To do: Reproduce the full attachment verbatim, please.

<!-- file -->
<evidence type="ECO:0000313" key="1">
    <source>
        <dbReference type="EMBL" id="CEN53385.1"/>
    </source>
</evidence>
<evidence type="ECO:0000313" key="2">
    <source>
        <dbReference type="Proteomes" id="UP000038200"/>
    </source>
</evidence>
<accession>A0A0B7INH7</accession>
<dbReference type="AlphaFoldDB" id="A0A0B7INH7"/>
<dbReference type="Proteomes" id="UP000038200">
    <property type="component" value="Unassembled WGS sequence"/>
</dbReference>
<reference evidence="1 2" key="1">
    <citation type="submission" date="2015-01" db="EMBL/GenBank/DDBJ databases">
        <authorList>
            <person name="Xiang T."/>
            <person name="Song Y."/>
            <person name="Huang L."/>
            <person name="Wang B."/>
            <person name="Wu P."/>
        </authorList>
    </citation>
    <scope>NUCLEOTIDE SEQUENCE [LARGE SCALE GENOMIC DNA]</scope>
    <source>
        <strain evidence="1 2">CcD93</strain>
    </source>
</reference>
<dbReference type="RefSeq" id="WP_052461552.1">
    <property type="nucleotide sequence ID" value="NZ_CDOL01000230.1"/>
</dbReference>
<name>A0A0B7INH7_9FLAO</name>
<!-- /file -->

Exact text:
<evidence type="ECO:0000313" key="1">
    <source>
        <dbReference type="EMBL" id="CEN53385.1"/>
    </source>
</evidence>
<evidence type="ECO:0000313" key="2">
    <source>
        <dbReference type="Proteomes" id="UP000038200"/>
    </source>
</evidence>
<accession>A0A0B7INH7</accession>
<dbReference type="AlphaFoldDB" id="A0A0B7INH7"/>
<dbReference type="Proteomes" id="UP000038200">
    <property type="component" value="Unassembled WGS sequence"/>
</dbReference>
<reference evidence="1 2" key="1">
    <citation type="submission" date="2015-01" db="EMBL/GenBank/DDBJ databases">
        <authorList>
            <person name="Xiang T."/>
            <person name="Song Y."/>
            <person name="Huang L."/>
            <person name="Wang B."/>
            <person name="Wu P."/>
        </authorList>
    </citation>
    <scope>NUCLEOTIDE SEQUENCE [LARGE SCALE GENOMIC DNA]</scope>
    <source>
        <strain evidence="1 2">CcD93</strain>
    </source>
</reference>
<dbReference type="RefSeq" id="WP_052461552.1">
    <property type="nucleotide sequence ID" value="NZ_CDOL01000230.1"/>
</dbReference>
<name>A0A0B7INH7_9FLAO</name>